GeoSym 2018 Call for Papers!

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I’m very excited to pass along the Call for Papers for the third installment of this great little conference. I’m biased because I was the chair for the second installment in 2016, but this time around it’s in great hands with my good friends and colleagues Savannah Collins-Key, Emma Walcott-Wilson, and others from the GeoGrads. Savannah was an outstanding co-chair in 2016, too; I’ve gone on record before about all the work she did organizing the paper sessions and basically ensuring that I didn’t burn the whole thing down.

Also, this year’s keynote speaker, Dr. Marshall Shepherd, is one of the biggest authorities on climate and landscape in the Southeast. His name has been getting bigger on a near-monthly basis in the meteorology and Weather Channel world, so you really don’t want to miss the chance to see him speak in this smaller-scale setting.

At any rate, it’s free to submit and participate (a rarity among any kind of academic conference), and you have the rest of December to get your papers ready. Paper deadline is January 1st, 2018, and the Poster deadline is January 15th. More information can be found at the departmental website here or on the Facebook Page here.

Checking in Again with the Farragut Hotel

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A little over a year ago, I joined Knox Heritage so I could attend an open house of the under-extreme-renovation-at-the-time Farragut Hotel building in downtown Knoxville. I hadn’t been able to track down any of the hotel’s official records from 1938 and 1940, the two occasions I have evidence to believe that Ben Irving stayed there. The work that the contractors and development company had been doing, even at that point, was pretty astounding.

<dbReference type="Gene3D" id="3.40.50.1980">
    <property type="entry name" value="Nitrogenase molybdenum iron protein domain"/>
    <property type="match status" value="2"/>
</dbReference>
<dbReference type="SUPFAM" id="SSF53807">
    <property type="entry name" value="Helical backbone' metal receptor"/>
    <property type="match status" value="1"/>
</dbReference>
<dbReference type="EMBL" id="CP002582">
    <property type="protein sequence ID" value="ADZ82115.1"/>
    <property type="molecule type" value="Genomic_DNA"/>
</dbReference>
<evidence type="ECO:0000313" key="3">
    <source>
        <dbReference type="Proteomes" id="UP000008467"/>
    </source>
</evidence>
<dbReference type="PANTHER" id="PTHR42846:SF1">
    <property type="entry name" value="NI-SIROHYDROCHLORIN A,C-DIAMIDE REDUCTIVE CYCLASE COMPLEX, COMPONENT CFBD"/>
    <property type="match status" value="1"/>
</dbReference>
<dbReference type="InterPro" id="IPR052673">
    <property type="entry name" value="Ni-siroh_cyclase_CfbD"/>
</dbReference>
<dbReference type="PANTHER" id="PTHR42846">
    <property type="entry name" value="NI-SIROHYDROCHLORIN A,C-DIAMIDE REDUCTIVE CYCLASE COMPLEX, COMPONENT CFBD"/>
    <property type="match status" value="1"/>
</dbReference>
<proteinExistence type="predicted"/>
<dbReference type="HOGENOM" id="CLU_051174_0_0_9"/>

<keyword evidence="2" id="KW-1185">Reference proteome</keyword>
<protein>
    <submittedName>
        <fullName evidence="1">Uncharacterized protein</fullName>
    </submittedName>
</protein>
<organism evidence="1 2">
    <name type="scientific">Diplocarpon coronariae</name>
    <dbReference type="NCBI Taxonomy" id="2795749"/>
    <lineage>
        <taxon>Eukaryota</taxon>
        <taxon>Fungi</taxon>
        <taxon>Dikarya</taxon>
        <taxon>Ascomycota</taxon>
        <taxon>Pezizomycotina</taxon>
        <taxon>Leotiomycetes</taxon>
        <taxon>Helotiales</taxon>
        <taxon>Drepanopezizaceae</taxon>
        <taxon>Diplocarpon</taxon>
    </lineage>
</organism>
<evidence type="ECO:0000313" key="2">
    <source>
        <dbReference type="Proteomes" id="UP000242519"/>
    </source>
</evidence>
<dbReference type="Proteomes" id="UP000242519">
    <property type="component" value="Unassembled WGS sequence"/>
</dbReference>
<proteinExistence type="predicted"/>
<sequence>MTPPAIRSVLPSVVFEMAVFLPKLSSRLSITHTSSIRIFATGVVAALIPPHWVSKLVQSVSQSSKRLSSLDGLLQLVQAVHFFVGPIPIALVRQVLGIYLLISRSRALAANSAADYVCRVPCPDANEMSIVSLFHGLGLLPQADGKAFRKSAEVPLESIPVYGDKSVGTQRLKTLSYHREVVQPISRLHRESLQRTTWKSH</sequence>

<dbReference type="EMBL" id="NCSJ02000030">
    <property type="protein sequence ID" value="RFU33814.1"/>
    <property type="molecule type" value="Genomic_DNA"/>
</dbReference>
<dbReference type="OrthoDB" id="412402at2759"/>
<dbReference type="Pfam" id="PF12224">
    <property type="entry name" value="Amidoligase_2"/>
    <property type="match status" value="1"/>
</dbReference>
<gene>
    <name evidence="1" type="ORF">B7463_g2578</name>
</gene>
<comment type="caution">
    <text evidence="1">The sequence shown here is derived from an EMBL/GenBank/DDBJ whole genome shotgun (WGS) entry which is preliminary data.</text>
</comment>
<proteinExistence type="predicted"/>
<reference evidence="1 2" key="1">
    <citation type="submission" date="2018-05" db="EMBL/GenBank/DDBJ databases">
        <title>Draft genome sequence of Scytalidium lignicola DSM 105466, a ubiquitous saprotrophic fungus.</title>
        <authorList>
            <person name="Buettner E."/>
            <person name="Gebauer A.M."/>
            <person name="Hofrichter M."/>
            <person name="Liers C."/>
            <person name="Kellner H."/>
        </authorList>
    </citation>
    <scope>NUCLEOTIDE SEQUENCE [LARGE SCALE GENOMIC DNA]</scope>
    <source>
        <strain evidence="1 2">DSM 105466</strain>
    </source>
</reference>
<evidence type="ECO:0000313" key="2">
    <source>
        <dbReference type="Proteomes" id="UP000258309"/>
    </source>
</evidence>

A few Fridays back, many of us had the rare opportunity to do another walk-through. It was impressive how much progress had been made. One of my favorite points that owner Rick Dover mentioned was that, although they were building a full kitchen for a morning breakfast buffet, the new Farragut would not have an in-house restaurant. There are too many great restaurants within walking distance, and they were encouraging guests to actually get to know the city around the hotel – a sentiment I can get behind. Here are some photos from the visit.

 

The building’s official re-opening as the Hyatt Place at the Historic Farragut Hotel is slated to be weeks away, which means that workers are scrambling to get all the holes filled and everything else in working order as I type this. The Knoxville News-Sentinel interviewed the new General Manager (who moved his family from Austin to come and run the show) and gave a pretty good bullet-point history of the building on their site here.

Ben Irving Visits Historic Westwood Tomorrow (9/15) at Noon

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I’ll be bringing my presentation about the life and somewhat-unintentional legacy of Ben Irving (and our collective digital heritage) to Knox Heritage tomorrow for their ‘Lost & Found Luncheon’ series. This will be my first time presenting about Irving in Knoxville since I presented a (heavily truncated) version of the talk at Pecha Kucha last November, and my first time presenting the full version since Western MA last Thanksgiving. I’m very excited to bring this to Historic Westwood.

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More info on the event is available at their website, which I’ll paste below. You can also RSVP to the Facebook event, which I found just now.

Lunch is available on a first-come, first-served basis at 11:30 a.m. The talk will begin promptly at noon. Please RSVP to Hollie Cook at hcook@knoxheritage.org or at 865-523-8008. FREE. ALL ARE WELCOME.